The chart below portrays a predicament that is progressively becoming the centerpiece of the demand argument for commodities. Despite the recent upsurge in construction spending, commodity producers have evidently fallen short of matching this trend. Capital expenditure in natural resource industries has remained near historically low levels, especially when adjusted for GDP. It is important to bear in mind that changes in the supply curve of commodities typically align with the capital spending behavior of underlying producers, albeit with a significant lag effect. Essentially, it requires time for investments to translate into increased supply. The current scarcity of capex among these producers, juxtaposed with the upsurge in construction expenditure fueling material demand, ,in our analysis, portends significantly higher commodity prices to balance these markets in the face of these structural supply constraints. Significantly higher prices, in our view, will be necessary to incentivize new capex investment, and it will take many years before these new supplies come on stream in a significant enough way to alleviate pricing conditions. It has been taking a decade or more on average to bring a new discovery into production in today’s global anti-mining climate given the environmental and social licensing, government permitting, and capital-raising challenges.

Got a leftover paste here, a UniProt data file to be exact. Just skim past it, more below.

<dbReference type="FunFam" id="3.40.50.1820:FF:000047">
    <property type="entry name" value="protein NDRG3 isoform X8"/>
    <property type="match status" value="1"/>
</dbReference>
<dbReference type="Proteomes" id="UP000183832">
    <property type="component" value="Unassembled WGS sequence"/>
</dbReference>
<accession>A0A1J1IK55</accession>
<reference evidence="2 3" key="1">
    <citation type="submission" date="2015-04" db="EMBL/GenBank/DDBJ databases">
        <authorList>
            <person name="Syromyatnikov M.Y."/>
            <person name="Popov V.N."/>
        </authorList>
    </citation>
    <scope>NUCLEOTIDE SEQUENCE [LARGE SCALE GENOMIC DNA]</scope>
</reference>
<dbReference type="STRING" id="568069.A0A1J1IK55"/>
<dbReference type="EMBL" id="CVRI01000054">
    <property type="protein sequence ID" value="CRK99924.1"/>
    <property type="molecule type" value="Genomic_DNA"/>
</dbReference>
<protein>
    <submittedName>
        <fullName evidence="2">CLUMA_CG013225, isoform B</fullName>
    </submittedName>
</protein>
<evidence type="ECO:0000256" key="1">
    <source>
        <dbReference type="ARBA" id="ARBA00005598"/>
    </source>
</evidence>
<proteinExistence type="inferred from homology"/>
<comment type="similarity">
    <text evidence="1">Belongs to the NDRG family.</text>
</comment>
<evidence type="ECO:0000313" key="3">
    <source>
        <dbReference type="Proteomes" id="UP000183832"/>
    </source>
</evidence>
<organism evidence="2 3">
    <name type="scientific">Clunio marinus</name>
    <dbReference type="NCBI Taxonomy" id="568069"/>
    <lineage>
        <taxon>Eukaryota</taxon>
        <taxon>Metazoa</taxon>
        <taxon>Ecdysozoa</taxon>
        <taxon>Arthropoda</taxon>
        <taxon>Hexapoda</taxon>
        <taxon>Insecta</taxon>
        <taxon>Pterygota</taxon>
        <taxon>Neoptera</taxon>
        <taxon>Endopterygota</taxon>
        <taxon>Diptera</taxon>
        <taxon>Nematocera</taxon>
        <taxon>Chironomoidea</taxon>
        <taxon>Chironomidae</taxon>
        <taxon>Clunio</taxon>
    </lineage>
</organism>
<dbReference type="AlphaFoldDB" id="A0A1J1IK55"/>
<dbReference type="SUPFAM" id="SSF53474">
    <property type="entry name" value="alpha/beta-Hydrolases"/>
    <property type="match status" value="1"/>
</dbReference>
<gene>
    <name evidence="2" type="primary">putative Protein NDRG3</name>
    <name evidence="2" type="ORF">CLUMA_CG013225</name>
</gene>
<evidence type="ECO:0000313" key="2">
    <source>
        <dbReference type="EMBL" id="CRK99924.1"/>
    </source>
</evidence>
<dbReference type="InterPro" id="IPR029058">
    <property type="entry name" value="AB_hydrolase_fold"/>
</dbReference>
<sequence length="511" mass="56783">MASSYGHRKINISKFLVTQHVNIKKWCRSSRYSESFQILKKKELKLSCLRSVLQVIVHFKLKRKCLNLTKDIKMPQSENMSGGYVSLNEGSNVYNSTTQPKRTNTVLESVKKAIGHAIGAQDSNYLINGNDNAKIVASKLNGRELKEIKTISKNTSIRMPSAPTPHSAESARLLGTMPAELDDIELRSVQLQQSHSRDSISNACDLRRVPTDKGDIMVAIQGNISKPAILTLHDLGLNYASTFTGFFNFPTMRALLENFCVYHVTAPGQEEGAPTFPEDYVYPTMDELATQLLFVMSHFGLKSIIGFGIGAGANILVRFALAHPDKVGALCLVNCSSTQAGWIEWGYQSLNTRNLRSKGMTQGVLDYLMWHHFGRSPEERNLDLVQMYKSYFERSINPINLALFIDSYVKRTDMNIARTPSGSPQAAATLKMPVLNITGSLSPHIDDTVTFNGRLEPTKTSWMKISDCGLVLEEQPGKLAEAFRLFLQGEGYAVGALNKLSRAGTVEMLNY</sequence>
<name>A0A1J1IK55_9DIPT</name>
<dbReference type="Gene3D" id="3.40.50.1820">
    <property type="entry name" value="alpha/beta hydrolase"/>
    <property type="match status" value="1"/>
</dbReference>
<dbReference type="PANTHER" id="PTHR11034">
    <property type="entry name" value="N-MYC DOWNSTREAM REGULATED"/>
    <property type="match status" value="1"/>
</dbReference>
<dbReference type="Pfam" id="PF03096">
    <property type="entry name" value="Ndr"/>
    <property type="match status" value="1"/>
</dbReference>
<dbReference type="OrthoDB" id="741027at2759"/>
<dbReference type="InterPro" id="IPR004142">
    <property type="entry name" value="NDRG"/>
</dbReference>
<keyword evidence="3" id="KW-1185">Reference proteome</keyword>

Underinvestment in production and supply could take a decade to make up when you look at how far supply has fallen behind demand. So, this will be very supportive for commodities. The new extra energy demands from data centers, and crypto currencies is also a new factor.

Global demand is still far behind developed economies

The average American consumes around 46 barrels of oil equivalent a year of primary energy. In my native Brazil, we consume just over 10 barrels a year on average, while in Africa that figure is only 2! There’s a significant need for more energy supply in the world if we are to meet the needs of the developing world

Fernando Valle

Infrastructure outdated

US infrastructure has never been worse than it is today, according to Apollo. Looking at the average age of highways, streets, and power facilities, US infrastructure is outdated. The average age of highways, streets, and power infrastructure is nearly 30 years old. This is up by an average of ~5 years since 2000 and power infrastructure is up by ~10 years since 1985. As the US transitions to electric vehicles, power infrastructure is outdated. Can the US really handle mass adoption of EVs right now?

 None of the above makes allowance for global supply chain disruptions, new demand for adding more local supply sourcing, or geopolitical instability.

Policy makers are losing control as markets expose policy failure and incoherence.  The Japanese Yen has broken long term support. Central bank buying of gold is accelerating. Central banks realize they will face severe challenges. Growth is weak and they need low interest rates to finance the deficit but inflation is out of control. What will they do? What will happen to real interest rates? Stocks and bonds and domestic currency values may decline relative to tangible assets which will still be in significant demand across the globe.

Best Practice is a matter of your Best Interest.

Education and a Commitment to Informed Consent is an Obligation.

Chris Belchamber is an IRMAA Certified Planner

Medicare’s IRMAA impacts every retirement plan. Learning how to mitigate it is available via IRMAA Certified Planners designation.